For instance, the i7-2600k CPU that you've picked has Hyperthreading, an unlocked multiplier for overclocking, and HD3000 integrated graphics. For most gaming builds, the i5 is a great choice and even Tom's here has said that it is "past the point of reason" because you won't find too much out there in the gaming community that will take advantage of those extra 4 virtual cores.

On the SSD front, not much I can say. Price/GB is roughly $1/GB now, which is good. Many will say that in order to get the full performance you'd expect out of it you'll want to go with a 120GB model and use it for all of your frequently used applications, making your mechanical drive serve as a location for all of your extra data and backups.
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August 28, 2011 5:51:17 PM

Quote:
For instance, the i7-2600k CPU that you've picked has Hyperthreading, an unlocked multiplier for overclocking, and HD3000 integrated graphics. For most gaming builds, the i5 is a great choice and even Tom's here has said that it is "past the point of reason" because you won't find too much out there in the gaming community that will take advantage of those extra 4 virtual cores.


What about upcoming games such as Skyrim? Will I be selling myself short if I go with the i5 now, or will it be capable of running Skyrim at high performance?

Quote:
On the SSD front, not much I can say. Price/GB is roughly $1/GB now, which is good. Many will say that in order to get the full performance you'd expect out of it you'll want to go with a 120GB model and use it for all of your frequently used applications, making your mechanical drive serve as a location for all of your extra data and backups.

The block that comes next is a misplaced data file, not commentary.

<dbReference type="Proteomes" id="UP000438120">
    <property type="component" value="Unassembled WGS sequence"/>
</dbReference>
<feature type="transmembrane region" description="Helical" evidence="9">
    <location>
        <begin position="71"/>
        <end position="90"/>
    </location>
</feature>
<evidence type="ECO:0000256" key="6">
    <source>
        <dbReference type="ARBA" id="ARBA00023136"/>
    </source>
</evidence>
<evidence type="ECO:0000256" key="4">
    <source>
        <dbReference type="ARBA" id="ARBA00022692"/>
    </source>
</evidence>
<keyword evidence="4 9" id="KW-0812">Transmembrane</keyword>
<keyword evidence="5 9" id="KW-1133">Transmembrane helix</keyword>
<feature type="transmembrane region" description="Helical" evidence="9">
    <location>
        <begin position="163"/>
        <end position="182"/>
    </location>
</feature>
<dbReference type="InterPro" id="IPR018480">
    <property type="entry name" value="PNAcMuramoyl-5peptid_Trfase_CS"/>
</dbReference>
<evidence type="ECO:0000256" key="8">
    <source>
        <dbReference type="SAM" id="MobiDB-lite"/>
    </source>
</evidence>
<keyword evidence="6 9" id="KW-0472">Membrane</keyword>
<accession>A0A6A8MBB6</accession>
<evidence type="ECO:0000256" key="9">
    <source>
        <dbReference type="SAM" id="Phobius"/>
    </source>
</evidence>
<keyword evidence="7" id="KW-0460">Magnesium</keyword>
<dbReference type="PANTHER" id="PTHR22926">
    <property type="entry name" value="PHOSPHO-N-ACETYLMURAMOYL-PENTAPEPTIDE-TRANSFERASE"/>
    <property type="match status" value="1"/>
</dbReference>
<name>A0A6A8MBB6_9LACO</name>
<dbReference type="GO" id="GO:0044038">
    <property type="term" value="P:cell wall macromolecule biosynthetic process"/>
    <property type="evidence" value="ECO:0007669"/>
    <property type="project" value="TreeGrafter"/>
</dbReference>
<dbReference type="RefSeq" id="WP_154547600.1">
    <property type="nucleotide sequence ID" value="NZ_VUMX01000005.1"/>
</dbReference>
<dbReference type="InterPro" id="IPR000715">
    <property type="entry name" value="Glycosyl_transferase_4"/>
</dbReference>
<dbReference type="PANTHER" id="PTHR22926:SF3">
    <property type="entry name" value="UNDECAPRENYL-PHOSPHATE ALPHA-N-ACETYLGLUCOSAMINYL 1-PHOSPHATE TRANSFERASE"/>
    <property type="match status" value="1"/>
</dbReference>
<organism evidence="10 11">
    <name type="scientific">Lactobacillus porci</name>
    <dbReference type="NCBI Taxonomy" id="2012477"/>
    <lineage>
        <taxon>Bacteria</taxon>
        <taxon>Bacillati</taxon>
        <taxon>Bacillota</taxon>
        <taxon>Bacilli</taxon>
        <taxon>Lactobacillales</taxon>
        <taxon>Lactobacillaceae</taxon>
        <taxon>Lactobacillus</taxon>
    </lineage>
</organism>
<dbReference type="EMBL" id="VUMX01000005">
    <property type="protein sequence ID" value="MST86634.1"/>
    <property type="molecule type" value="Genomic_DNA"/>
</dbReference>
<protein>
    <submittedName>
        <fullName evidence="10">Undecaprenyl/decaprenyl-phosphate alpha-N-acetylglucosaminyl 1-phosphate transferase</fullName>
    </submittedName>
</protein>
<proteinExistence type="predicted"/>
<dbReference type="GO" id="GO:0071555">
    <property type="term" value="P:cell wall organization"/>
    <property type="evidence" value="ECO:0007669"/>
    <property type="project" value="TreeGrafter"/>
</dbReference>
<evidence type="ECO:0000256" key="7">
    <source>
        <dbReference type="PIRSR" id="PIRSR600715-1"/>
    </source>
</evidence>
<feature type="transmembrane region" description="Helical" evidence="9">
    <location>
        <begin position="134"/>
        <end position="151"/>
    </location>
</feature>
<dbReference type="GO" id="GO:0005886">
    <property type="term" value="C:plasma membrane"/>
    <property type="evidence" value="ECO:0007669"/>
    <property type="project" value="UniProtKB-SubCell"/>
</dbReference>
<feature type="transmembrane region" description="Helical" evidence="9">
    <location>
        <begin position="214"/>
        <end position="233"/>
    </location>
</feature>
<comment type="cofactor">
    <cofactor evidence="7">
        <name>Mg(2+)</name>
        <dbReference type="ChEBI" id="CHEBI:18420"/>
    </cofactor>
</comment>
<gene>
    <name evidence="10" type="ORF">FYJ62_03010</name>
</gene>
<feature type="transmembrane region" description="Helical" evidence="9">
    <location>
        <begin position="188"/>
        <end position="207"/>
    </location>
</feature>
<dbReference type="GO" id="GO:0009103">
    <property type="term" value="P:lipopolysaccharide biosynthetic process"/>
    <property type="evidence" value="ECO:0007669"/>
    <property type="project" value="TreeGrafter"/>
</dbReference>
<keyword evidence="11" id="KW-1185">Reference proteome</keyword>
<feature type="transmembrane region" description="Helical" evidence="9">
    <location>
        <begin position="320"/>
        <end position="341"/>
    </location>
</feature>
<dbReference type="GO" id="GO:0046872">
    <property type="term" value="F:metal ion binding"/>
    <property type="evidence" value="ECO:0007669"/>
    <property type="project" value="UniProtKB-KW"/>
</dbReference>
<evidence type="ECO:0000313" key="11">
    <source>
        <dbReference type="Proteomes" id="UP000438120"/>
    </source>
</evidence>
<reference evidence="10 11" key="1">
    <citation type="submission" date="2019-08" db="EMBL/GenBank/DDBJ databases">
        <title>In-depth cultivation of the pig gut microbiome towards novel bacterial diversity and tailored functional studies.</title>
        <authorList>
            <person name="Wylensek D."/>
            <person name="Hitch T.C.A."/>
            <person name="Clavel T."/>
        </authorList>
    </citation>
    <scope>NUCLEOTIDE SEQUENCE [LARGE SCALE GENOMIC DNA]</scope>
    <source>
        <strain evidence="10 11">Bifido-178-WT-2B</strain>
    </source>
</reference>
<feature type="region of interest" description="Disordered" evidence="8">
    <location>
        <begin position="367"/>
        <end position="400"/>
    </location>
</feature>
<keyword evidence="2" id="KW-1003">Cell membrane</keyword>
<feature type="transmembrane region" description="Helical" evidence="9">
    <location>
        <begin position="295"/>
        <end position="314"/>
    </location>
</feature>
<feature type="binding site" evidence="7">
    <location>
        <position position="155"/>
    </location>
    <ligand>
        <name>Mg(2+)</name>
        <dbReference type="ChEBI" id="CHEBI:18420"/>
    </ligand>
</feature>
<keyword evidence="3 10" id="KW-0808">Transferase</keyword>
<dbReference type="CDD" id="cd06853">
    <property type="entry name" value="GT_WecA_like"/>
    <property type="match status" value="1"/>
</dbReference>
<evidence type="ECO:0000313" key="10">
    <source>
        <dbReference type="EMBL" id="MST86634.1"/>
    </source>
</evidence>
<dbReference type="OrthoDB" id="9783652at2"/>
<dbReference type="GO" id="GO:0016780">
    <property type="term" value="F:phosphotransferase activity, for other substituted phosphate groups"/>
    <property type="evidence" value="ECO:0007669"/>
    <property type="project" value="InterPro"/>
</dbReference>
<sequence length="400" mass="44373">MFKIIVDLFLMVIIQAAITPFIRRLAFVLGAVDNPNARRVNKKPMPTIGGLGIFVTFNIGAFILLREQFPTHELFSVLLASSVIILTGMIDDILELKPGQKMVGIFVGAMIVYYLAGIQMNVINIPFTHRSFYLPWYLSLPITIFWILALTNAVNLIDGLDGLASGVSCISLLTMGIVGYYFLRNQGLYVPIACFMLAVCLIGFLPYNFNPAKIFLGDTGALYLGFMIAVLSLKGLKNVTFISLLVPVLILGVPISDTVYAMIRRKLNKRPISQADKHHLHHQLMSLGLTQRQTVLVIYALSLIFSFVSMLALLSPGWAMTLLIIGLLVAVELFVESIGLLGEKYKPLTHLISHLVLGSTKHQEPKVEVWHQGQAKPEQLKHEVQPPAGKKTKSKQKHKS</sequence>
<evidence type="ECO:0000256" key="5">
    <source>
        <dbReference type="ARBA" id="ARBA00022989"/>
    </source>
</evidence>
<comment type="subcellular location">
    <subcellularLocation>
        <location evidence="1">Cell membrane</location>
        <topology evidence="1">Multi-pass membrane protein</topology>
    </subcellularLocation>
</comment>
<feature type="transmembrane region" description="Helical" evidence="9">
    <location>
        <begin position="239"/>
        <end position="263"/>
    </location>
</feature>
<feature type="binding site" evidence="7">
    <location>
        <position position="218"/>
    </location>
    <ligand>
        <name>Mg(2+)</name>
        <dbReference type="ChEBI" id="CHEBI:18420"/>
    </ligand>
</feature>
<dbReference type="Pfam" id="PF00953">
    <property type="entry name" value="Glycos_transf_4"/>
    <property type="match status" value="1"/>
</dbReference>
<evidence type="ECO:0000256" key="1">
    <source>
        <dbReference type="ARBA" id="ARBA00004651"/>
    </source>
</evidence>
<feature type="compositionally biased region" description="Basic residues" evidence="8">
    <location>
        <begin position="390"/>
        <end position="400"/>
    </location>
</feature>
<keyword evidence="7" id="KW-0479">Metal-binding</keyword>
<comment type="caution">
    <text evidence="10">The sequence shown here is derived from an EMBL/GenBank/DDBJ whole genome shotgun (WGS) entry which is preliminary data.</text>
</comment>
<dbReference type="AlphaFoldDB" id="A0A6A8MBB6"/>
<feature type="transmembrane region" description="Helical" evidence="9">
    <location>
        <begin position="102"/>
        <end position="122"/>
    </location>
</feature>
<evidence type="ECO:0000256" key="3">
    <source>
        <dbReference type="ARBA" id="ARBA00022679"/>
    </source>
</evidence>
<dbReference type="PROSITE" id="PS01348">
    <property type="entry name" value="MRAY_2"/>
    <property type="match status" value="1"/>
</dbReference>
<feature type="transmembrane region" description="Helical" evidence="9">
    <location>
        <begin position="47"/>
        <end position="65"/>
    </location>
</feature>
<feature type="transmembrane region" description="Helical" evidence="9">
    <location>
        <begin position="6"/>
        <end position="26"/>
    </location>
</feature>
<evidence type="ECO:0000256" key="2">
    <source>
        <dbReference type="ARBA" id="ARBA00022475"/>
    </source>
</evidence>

Interesting. My current C: is about 61 gigs, and I don't even know what's taking up that space. Maybe something closer to 80 gigs would be better, just so I have room to expand.
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Related resources
August 28, 2011 5:55:06 PM

stay away from green HDD
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August 28, 2011 6:08:34 PM

From "Best Gaming CPUs For The Money: August 2011"
http://www.tomshardware.com/reviews/cpu-gaming-performa...

in this article, Don Woligrowski states "To summarize, while we recommend against purchasing any gaming CPU that retails for more than $220 from a value point of view (sink that money into graphics and the motherboard instead)"

you can read the rest, but if you're looking ahead to Skyrim i can say that the i5-2500k will do just fine. If you're just itching to get rid of an extra $100 dollars, by all means you can send it to me (or buy the i7) :D 

In response to the SSD comment: Im using a 250gb mechanical hdd right now, and have a 320gb in my laptop. Even having 30gb of music on the 250, thats still 220gb left. In essence, I don't know what some other forum posters have in mind either. A fresh install of Win7 is ~20gb (advanced mathematics tell me thats ~44gb left on a 64gb drive), and if you ask me as long as i have that SSD performance upon initial boot, I'm golden.
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August 28, 2011 11:20:33 PM

Alright, I'm convinced. I made some changes. The $100 saved on the CPU, however, was reinvested in better memory (first selection had no heatspread) and a better hard drive (based on comment not to get "green" hard drive).

Also changed out the case. The new case seems customizable. I can remove extra bays and make room for more air to flow through. Also has brackets for the SSD already installed.

Had to add the optical drive, since the i7 came with one.

I feel pretty confident in this build, but I wouldn't mind to find some better deals. It's right at the top of my budget now, but saving is always nice.